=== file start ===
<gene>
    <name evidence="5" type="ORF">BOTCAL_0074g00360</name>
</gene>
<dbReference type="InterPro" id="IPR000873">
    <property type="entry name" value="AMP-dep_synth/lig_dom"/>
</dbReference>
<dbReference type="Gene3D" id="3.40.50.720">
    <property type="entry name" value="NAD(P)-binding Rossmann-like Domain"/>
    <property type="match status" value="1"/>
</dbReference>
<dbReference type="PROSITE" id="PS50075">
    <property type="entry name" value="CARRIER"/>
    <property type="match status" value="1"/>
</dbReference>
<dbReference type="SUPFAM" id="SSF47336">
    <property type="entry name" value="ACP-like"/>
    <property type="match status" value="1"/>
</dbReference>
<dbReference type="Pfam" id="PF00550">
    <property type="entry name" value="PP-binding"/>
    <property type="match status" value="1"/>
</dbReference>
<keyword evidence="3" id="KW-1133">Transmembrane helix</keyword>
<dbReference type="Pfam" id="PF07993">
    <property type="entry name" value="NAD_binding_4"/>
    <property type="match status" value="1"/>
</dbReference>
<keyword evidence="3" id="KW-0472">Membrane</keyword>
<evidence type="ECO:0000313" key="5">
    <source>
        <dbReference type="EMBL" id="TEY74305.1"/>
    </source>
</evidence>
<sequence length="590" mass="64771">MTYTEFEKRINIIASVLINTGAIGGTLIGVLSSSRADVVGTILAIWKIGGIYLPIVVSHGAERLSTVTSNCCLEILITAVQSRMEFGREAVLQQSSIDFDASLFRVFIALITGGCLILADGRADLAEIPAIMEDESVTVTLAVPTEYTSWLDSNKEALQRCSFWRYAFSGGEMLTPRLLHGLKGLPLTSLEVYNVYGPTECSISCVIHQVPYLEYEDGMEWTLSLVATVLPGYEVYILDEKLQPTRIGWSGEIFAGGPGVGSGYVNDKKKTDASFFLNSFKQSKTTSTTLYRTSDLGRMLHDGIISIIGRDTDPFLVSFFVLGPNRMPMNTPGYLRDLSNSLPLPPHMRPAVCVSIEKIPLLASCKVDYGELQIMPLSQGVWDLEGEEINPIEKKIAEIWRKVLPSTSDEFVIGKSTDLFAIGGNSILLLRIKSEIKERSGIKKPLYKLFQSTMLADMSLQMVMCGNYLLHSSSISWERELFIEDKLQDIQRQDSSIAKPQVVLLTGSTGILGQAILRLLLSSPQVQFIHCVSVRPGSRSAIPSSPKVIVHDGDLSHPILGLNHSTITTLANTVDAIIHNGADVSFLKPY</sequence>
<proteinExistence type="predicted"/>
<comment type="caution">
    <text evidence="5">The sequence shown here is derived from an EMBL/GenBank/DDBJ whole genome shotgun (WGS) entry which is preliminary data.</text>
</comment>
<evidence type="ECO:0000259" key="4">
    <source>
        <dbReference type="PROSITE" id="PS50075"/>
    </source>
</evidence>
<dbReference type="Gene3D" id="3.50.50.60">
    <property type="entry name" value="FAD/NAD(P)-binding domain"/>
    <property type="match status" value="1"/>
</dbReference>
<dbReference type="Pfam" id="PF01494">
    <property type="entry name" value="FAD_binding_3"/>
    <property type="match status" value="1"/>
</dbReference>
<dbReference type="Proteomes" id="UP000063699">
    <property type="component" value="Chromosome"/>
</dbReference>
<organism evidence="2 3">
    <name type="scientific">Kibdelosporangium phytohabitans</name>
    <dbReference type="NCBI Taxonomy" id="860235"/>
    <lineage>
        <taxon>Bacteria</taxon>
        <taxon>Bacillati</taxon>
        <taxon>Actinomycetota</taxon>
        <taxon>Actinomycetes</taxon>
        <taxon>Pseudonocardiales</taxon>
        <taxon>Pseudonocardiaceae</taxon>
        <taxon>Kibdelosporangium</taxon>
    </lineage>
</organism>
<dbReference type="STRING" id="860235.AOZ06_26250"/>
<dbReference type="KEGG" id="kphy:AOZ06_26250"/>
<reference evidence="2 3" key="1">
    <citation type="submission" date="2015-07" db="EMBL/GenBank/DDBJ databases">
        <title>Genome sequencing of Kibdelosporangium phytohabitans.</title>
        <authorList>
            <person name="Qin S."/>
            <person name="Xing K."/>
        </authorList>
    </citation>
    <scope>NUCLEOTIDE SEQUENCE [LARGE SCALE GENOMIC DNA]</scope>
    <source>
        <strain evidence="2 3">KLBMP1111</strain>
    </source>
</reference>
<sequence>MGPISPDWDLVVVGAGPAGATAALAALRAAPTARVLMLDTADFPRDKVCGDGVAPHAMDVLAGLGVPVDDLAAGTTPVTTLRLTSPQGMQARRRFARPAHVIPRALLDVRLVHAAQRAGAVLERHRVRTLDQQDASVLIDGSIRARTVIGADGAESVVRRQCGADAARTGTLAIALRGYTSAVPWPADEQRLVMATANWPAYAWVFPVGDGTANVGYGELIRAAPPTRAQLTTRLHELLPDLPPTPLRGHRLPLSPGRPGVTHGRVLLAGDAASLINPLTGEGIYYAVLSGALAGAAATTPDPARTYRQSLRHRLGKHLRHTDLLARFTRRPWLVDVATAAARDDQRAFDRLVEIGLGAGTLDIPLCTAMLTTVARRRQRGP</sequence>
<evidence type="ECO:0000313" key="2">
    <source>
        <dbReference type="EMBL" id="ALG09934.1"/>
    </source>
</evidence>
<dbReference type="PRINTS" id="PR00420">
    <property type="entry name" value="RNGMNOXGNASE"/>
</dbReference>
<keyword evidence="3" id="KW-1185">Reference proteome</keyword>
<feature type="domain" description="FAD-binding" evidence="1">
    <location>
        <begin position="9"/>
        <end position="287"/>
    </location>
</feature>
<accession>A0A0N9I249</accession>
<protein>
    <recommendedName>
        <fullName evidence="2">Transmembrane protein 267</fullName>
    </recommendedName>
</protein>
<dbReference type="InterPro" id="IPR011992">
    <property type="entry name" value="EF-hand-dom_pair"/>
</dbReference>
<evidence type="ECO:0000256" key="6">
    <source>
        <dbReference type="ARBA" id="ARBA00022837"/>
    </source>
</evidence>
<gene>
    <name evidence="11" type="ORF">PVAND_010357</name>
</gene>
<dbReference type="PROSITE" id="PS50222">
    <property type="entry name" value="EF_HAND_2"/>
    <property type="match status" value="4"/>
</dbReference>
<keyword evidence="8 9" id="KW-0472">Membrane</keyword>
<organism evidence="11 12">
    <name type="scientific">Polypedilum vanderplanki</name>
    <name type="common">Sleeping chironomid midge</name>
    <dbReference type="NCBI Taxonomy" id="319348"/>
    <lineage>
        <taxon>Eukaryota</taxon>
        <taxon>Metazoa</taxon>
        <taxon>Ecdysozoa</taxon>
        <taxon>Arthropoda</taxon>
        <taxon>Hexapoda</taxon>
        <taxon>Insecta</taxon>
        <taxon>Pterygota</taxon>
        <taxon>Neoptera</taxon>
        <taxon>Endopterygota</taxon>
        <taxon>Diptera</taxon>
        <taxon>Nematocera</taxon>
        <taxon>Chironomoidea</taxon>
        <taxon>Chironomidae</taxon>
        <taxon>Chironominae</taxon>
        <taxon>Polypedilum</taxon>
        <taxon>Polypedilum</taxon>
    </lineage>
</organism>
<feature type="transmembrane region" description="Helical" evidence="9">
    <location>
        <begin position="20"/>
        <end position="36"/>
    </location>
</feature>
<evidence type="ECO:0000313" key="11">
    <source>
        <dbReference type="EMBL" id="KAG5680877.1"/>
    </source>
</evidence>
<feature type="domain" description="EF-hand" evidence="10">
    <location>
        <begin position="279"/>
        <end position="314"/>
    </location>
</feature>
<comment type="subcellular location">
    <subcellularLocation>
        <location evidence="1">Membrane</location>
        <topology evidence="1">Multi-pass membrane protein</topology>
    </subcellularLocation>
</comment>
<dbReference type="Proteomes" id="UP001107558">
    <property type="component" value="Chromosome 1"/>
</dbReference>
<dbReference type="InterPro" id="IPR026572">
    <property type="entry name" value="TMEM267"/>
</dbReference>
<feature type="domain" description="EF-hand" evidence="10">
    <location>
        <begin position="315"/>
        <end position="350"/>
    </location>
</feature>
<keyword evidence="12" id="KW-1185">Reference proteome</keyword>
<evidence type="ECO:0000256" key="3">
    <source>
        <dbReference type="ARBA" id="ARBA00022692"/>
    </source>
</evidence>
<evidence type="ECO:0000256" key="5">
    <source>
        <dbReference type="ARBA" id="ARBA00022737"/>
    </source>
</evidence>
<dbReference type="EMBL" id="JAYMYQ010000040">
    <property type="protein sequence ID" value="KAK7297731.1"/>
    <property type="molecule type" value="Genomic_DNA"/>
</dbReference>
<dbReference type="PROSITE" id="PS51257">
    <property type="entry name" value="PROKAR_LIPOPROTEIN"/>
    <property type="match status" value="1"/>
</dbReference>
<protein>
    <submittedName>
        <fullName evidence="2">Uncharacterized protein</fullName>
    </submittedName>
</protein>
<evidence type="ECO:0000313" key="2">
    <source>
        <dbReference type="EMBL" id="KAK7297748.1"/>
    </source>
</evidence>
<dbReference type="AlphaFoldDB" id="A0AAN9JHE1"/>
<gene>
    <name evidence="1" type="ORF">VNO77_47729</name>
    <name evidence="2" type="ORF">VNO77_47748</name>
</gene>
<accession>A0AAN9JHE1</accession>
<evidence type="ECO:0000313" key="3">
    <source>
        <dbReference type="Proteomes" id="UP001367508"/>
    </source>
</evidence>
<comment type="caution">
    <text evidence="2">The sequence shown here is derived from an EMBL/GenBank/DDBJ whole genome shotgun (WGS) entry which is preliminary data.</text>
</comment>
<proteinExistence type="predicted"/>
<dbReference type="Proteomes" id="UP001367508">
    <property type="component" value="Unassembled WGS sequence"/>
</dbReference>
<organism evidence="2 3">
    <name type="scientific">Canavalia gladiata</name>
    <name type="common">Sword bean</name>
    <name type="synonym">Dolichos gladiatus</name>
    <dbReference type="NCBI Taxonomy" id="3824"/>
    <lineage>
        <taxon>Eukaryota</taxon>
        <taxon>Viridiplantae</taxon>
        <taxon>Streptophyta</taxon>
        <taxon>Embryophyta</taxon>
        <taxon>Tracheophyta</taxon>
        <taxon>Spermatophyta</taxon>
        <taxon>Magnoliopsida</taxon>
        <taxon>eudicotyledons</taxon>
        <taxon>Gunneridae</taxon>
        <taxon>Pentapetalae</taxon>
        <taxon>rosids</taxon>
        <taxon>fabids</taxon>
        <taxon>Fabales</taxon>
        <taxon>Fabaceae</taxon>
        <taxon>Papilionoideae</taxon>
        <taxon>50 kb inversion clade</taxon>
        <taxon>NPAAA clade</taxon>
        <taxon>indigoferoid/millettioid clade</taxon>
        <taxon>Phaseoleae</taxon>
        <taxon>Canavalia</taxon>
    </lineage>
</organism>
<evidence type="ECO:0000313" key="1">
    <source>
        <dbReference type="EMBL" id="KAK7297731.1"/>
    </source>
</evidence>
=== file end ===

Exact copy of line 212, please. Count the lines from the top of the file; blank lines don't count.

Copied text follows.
</gene>